communication is practiced even by  old  hands  in  Latin  America  who  are
completely unaware of its cultural significance. They know  only  that  they
are  comfortable  without  realizing  that  the   distance   and   equipment
unconsciously make the Latin American uncomfortable.


     We would be mistaken to regard the  communication  patterns  which  we
observe around the world as no  more  than  a  miscellaneous  collection  of
customs. The communication pattern of a given society is part of  its  total
culture pattern and can only be understood in that context.

     We cannot undertake here to  relate  many  examples  of  communication
behavior to the underlying culture of the country. For the  businessman,  it
might be useful to mention the  difficulties  in  the  relationship  between
social levels and the problem of information feedback from lower  to  higher
levels in industrial organizations abroad.

     There  is  in  Latin  America  a  pattern  of  human   relations   and
unionmanagement relations quite  different  from  that  with  which  we  are
familiar in the United States. Everett Hagen of MIT has  noted  the  heavier
emphasis  upon  line  authority  and  the  lesser   development   of   staff
organizations in Latin-American plants when  compared  with  North  American
counterparts. To a much greater  extent  than  in  the  United  States,  the
government becomes involved in the handling of all kinds of labor problems.

          These differences seem to be clearly related to the  culture  and
social organization of Latin America. We find there that  society  has  been
much more rigidly stratified than it has with us. As a corollary, we find  a
greater emphasis upon authority in family and the community.

     This  emphasis  upon  status  and  class  distinction  makes  it  very
difficult for people  of  different  status  levels  to  express  themselves
freely and frankly in discussion and argument. In the past, the pattern  has
been for the man of lower status to express deference  to  his  superior  in
any face-to-face contact. This is so  even  when  everyone  knows  that  the
subordinate dislikes the superior. The culture of  Latin  America  places  a
great premium upon keeping personal relations harmonious on the surface.

     In the United States, we feel  that  it  is  not  only  desirable  but
natural to speak up to your superior, to tell  the  boss  exactly  what  you
think, even when you disagree with him. Of  course,  we  do  not  always  do
this, but we think that we should, and we feel guilty if we  fail  to  speak
our minds frankly. When workers in our factories first get elected to  local
union office, they may find themselves quite self-conscious  about  speaking
up to the boss and arguing grievances. Many of them, however, quickly  learn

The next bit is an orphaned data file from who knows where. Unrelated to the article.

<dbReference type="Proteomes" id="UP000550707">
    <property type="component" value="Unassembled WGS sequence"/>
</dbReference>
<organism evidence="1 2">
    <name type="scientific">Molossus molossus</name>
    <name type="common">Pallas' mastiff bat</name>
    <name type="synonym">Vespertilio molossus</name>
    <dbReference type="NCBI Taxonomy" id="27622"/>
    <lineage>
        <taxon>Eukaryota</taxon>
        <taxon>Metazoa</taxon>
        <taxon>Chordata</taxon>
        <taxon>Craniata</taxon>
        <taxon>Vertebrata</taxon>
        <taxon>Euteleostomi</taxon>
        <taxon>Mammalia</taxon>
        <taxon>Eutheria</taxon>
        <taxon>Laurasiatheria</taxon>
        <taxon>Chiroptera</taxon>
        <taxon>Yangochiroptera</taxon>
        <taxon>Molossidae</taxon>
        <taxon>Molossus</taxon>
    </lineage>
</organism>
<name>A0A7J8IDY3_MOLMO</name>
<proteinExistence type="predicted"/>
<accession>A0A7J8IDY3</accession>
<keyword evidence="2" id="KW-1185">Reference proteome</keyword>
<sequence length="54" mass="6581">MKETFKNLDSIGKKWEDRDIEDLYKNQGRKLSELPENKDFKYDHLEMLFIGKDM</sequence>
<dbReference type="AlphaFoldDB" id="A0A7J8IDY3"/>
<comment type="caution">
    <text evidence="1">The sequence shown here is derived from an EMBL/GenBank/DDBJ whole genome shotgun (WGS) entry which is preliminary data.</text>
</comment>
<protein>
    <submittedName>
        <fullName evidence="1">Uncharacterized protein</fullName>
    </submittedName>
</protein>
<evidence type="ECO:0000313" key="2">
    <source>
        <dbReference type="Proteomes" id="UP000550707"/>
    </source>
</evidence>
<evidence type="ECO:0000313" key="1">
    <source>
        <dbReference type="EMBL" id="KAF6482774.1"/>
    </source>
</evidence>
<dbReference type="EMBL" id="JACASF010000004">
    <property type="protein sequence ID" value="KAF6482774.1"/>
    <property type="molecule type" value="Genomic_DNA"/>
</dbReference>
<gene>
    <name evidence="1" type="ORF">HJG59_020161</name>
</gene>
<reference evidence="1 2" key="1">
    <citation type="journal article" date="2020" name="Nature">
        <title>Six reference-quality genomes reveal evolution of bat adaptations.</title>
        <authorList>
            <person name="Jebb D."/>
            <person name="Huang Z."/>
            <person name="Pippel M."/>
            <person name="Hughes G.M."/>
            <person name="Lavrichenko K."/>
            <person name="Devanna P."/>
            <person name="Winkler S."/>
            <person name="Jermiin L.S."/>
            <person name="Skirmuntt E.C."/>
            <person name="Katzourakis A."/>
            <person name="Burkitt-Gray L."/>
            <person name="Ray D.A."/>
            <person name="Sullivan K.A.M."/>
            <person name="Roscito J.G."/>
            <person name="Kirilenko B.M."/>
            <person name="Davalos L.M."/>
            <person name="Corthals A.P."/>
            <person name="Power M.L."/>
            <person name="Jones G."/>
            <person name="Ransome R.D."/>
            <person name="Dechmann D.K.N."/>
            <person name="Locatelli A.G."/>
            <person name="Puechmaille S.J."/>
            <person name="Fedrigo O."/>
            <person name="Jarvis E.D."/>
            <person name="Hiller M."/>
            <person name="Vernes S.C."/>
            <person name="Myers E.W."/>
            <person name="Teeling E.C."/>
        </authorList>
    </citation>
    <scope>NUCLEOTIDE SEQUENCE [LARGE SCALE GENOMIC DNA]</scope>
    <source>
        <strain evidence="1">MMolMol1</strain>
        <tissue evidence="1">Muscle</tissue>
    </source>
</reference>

to  do  it  and  enjoy  the  experience.  American  culture  emphasizes  the
thrashing-out of differences in face-to-face contacts. It de-emphasizes  the
importance of status. As a result, we have built institutions  for  handling
industrial disputes on the basis of the local  situation,  and  we  rely  on
direct discussion by the parties immediately involved.

     In Latin America, where it is  exceedingly  difficult  for  people  to
express their differences face-to-face  and  where  status  differences  and
authority are much more strongly emphasized than here, the workers  tend  to
look to a third party-the government-to take care of their problems.  Though
the workers have great difficulty  in  thrashing  out  their  problems  with
management, they find no difficulty in  telling  government  representatives
their problems. And it  is  to  their  government  that  they  look  for  an
authority to settle their grievances with management.

     Status and class also decide whether  business  will  be  done  on  an
individual or a group basis.

     In the United States, we are  growing  more  and  more  accustomed  to
working as members of large organizations. Despite  this,  we  still  assume
that there is no need to send a delegation to do a job that one capable  man
might well handle.

     In some other parts of the world, the individual cannot expect to gain
the respect necessary to accomplish this purpose, no matter how  capable  he
is, unless he brings along an appropriate number of associates.

     In the United States, we would rarely think it necessary or proper  to
call on a customer in a group. He might well  be  antagonized  by  the  hard

     In Japan-as an example-the importance of the occasion and of  the  man
is measured by whom he takes along.

         This practice  goes  far  down  in  the  business  and  government

     Even a university professor is likely to bring one  or  two  retainers
along on academic business. Otherwise people  might  think  that  he  was  a
nobody and that his affairs were of little moment.